Monday, March 30, 2009

Rochester, NY's 19th Ward

I grew up in Rochester's 19th Ward and lived there for more than twenty years (and was damn proud of it). Even though I have lived in south Florida for some thirty-eight years, I still follow news and events in the Rochester area. I have noticed that there is a very active 19th Ward Community Association and I'm delighted that folks have taken an interest in that area of Rochester. However, reading the description of the neighborhood of their 19th Ward is but a part of the 19th Ward that I grew up in.

The Association and the Rochester Wiki describe the boundaries as:

The 19th Ward is bordered, clockwise from its northern edge, by West Avenue, Genesee Street, Scottsville Road and the Erie Canal.
Let's just see what the actual boundaries of the 19th Ward are. But first a bit of the history of the ward system in Rochester and the 19th in particular.

In the first half of the 19th century Rochester, like a number of other cities instituted a political ward system and each ward had an elected representative on the city council. As the sity grew additional wards were created, each with a representative and the 19th Ward was created in 1892. The boundaries for the 19th Ward were generally as noted above except the eastern boundary was not Genesee Street but it was the middle of the Genesee River. That boundary was down the middle of the river to it met the Erie Canal.

I lived on Flint Street (which is east of Genesee Street) until 1950 and I will guarantee you I lived in the 19th Ward!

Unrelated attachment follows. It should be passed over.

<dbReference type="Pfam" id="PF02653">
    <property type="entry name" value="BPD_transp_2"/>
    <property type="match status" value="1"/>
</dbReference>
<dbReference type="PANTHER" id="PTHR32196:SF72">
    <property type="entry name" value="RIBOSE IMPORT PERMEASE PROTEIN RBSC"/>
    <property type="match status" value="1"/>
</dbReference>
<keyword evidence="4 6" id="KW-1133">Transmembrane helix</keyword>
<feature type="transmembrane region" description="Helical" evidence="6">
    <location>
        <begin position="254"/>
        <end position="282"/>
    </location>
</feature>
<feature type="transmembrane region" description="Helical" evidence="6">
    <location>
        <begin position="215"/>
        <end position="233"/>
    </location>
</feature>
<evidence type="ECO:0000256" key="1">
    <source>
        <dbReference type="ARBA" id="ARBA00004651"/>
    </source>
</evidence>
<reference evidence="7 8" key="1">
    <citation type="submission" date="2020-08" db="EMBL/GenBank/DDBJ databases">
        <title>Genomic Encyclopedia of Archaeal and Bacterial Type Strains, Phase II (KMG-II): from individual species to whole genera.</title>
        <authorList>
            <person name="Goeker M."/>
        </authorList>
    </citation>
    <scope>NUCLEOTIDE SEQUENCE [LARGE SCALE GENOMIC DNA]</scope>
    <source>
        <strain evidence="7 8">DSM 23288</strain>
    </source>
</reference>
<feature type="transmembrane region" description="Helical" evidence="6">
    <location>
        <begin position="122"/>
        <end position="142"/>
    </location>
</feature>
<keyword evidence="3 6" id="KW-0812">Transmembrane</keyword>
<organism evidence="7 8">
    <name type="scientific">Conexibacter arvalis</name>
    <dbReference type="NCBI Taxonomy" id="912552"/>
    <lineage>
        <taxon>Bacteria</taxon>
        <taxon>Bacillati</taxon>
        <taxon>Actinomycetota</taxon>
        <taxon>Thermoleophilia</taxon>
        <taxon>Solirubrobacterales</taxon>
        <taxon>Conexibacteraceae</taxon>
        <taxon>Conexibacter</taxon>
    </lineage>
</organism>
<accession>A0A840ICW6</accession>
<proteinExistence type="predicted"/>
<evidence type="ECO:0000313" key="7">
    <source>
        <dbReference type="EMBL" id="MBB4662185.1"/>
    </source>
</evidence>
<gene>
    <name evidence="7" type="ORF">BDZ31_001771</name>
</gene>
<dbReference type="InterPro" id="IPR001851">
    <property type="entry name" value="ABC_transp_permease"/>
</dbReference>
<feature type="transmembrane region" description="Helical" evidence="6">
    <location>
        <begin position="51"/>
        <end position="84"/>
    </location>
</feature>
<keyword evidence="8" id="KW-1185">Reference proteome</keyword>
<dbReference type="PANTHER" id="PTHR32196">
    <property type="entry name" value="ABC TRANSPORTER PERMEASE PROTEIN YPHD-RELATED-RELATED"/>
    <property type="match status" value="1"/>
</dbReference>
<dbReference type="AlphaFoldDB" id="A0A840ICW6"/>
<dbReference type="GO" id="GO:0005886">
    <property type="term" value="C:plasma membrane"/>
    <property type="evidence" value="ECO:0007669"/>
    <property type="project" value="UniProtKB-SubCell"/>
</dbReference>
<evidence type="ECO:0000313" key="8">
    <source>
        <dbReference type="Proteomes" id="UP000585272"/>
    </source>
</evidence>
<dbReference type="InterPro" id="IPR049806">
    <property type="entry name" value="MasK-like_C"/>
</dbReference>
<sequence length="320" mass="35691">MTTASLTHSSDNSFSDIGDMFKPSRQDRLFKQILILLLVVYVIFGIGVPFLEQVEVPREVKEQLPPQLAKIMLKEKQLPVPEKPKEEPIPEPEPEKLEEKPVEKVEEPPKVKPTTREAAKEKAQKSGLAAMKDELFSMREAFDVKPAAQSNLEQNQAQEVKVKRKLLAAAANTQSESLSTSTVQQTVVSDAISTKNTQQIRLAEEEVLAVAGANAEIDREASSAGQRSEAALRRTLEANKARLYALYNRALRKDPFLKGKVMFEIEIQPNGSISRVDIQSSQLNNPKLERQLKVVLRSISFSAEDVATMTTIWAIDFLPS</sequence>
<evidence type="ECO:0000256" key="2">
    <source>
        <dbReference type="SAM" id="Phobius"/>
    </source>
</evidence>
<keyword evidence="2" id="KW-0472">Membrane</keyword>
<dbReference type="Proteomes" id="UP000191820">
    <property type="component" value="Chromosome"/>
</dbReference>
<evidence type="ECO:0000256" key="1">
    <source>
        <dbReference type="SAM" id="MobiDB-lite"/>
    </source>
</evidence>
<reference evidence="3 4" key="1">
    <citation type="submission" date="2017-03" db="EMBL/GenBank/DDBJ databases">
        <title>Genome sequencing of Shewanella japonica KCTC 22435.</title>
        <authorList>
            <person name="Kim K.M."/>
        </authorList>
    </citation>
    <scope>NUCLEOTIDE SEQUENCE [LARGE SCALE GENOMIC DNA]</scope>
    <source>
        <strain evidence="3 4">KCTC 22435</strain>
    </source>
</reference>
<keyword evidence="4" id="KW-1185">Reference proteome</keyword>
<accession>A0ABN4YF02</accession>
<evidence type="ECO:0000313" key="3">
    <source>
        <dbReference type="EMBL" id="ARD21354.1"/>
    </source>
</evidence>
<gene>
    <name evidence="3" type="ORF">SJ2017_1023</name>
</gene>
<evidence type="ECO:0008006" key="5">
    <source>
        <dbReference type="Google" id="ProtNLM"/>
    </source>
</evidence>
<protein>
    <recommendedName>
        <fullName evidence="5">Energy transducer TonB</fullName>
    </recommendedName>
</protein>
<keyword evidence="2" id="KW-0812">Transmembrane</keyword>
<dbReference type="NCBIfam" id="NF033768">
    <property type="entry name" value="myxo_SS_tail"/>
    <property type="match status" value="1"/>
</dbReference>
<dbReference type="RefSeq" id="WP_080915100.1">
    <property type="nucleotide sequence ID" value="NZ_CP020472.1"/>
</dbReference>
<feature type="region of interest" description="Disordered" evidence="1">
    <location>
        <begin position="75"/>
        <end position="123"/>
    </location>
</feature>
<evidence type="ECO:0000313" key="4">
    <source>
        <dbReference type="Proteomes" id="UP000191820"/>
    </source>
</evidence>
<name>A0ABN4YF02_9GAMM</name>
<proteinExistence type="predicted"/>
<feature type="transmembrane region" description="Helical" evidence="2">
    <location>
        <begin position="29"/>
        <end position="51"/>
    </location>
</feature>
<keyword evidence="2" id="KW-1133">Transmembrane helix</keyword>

The 19th Ward as with each of the other twenty-three Wards had their representation in the city council until 1925 when the city council comprised of five at-large representative and four district representatives. Each district covered multiple wards and the 19th Ward was a part of South District, along with the 3rd, 4th, 11th, 13th and 14th Wards.

The ward system was also used for representation in the Monroe County Board of Supervisors. The Board of Supervisors consisted of representatives of each of the twenty-four city wards plus one for each of the county's towns. This was the case until 1967. At that time for all intents and purposes the ward system went bye-bye.

But that doesn't explain why the difference in description of the 19th Ward boundaries. It had to do with the Postal Service and ZIP codes. When I lived on Flint Street it was: 484 Flint Street, Rochester, New York 19. When the ZIP codes were introduced, the ward number was preceded with 146, the are number for Rochester. Before the 19th Ward Community Association was formed, that portion of the old 19th Ward east of Genesee Street was given 14611. The Association took its name from the ZIP code.

So the 19th Ward Community Association should really be called the ZIP Code 14619 Community Association or the One-half 19th Ward Community Association! Or maybe not.


Anonymous said...

Flint West of the river. It ran from the river west to Genesee St. as I recall. I grew up at Plymouth and Flint in the '30s

Padraic Mac Aodhagain said...

Isn't that what I wrote?